Tag Archives: rhine

Day 24: An industrious day along the Rhine

It was another lazy start. It was becoming a habit; questionable if good or bad. I headed off into town to use the toilets, but cost 50 cents – a joke. I decided to have a coffee in a small cafe to write up the blog entry a bit further. Afterwards I got talking to a nice couple from Koln (Cologne) – pardon the umlaut. Although they associated me with the rickshaw – initiating the conversation or breaking the ice took a while.


They asked me where I was going, “Dusseldorf”, I replied. Jokingly he said there was a bit of rivalry between these cities; he laughed to say that the folk from dusseldorf were shrewd businessman, and held their nose high, whilst those from Koln are “down to earth”. I could tell that there was a bit of friendly rivalry between these cities, and it even went down to preference of beer. I also learnt that particular day was a Bank Holiday. Its significanc was for the -re-unification for East and West Germany with the fall of the Berlin wall. Little was celebrated, except in Berlin and it only made my day harder, leaving me with a finite supply of food.

After charging my battery, I paid my dues, filled up on five litres of water and headed off – unbeknownst that was the wisest decision of the day having no water going to bed.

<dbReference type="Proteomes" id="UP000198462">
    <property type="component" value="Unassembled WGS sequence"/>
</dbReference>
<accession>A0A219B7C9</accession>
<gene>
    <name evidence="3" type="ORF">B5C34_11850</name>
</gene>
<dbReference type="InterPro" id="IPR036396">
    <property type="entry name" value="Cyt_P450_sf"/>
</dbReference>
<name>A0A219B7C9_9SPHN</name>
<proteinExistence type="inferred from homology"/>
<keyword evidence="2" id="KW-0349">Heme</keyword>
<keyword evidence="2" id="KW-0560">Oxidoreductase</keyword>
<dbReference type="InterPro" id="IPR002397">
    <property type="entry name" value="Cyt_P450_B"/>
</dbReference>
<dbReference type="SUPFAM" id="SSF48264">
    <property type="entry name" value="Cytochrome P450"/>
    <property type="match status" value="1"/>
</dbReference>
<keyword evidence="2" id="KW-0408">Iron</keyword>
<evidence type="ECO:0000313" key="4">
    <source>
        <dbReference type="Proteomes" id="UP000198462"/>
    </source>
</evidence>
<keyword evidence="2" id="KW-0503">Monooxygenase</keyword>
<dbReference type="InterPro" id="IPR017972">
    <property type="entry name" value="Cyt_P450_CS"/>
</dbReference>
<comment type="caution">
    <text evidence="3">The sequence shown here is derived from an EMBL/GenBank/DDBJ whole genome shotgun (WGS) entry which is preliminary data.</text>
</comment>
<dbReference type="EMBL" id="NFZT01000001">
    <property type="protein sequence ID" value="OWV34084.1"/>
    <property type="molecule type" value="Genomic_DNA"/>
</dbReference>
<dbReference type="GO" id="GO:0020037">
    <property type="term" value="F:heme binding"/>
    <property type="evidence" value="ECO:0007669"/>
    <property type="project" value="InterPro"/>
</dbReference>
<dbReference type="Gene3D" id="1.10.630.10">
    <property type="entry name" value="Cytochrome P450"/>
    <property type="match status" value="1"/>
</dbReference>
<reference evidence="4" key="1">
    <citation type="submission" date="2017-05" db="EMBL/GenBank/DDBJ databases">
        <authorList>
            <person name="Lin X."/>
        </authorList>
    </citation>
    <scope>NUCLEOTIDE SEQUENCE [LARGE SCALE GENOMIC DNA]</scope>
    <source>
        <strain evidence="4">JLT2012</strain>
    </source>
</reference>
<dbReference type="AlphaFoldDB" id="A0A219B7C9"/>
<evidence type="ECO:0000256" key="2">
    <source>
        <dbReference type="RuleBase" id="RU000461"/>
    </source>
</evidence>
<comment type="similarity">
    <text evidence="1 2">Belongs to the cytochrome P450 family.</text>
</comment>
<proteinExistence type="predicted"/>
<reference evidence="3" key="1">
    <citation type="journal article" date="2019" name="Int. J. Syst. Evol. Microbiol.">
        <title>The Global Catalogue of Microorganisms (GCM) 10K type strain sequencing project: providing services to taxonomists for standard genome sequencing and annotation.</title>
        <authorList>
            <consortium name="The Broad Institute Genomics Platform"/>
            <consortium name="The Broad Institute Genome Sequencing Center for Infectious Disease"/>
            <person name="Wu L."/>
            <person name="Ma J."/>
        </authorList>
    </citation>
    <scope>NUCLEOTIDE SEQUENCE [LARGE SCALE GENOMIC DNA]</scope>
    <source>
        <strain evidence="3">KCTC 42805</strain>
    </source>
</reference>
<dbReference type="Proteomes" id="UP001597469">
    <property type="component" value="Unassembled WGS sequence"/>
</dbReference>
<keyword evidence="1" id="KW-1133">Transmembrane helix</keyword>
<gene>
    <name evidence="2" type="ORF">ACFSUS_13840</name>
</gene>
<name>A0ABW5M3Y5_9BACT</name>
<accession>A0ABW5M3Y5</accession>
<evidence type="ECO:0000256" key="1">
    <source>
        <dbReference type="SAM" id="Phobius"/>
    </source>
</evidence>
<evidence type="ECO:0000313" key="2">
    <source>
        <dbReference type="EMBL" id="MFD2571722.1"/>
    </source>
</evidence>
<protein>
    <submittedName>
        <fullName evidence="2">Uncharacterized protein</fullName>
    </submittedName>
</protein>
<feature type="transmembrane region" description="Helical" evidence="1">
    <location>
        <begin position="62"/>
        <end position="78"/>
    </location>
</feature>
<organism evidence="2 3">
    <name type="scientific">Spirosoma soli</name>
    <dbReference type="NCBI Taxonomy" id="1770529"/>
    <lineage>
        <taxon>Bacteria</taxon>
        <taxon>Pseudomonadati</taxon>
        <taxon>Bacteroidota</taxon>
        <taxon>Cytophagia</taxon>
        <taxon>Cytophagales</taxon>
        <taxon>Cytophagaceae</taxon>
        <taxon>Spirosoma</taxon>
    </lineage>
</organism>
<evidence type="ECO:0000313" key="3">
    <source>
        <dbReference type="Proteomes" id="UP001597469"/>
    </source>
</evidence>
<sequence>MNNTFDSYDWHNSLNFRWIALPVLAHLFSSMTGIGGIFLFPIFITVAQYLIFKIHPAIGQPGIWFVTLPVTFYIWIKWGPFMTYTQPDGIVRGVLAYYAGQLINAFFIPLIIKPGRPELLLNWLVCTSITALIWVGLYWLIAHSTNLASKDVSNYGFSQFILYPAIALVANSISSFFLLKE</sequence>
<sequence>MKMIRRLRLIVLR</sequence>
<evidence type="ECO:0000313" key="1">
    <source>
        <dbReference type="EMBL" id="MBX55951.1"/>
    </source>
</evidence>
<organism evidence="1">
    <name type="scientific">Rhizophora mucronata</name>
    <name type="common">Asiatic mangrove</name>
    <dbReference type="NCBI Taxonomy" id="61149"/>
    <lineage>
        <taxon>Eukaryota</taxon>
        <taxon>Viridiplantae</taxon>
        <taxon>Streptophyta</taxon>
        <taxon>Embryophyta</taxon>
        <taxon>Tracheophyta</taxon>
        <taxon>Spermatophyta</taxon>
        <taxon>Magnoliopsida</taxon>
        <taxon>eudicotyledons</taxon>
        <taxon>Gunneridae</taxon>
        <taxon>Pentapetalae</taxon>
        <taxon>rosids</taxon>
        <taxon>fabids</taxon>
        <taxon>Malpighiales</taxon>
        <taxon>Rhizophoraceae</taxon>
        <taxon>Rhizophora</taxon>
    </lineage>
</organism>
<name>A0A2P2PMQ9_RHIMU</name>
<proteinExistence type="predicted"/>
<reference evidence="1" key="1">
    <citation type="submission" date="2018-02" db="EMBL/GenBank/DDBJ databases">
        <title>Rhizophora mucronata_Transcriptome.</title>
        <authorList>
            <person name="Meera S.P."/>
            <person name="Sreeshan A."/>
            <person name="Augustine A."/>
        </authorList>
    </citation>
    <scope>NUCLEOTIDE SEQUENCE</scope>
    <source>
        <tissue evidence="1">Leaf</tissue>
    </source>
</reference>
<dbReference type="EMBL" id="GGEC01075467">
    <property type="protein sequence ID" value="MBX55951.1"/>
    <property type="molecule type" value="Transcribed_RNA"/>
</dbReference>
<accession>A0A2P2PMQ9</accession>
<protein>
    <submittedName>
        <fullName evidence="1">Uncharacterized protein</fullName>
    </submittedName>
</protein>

The start of the day began uphill. Sheltered by the trees, the climb was particularly enjoyable – for once having shelter from the wind. I got some friendly acknolwedgements from the early walkers. The landscape after the crest of the hill was open farmland.


Already, I felt the presence of the strong easterly wind. I kept going and pushed throughout the day against the wind. I decided to go for the most direct route, trying to avoid the open embankments which would be troublesome in the wind.



The day was tough. It was difficult to keep concentration and the choice of food was dwindling away quickly. My left leg was feeling an ache progressing; nothing serious but it had taken some strain and later in the afternoon made each pedal stroke difficult especially in the wind.

I kept following the ‘Via Romana’ route towards the Rhine towards Rheinburg. The remaining afternoon was a blur of getting lost in the sprawl surrounding Duisburg. I wanted to avoid the area east of the rhine, as I knew heavy industry lie here. So industrious, that there is even signage for a route that elevates such monstrosities as landmarks to those inclined of interest.

Having followed the Rhine, I got lost and battery life on my tablet was around 8%. This tablet contained all my maps and having lost the adaptor, I’ve been rationing this power tediously, at moments of getting completly and utterly lost.


Having gone in the wrong direction I headed back towards Duisburg. Eventually I got on track and went over a weathered rail bridge.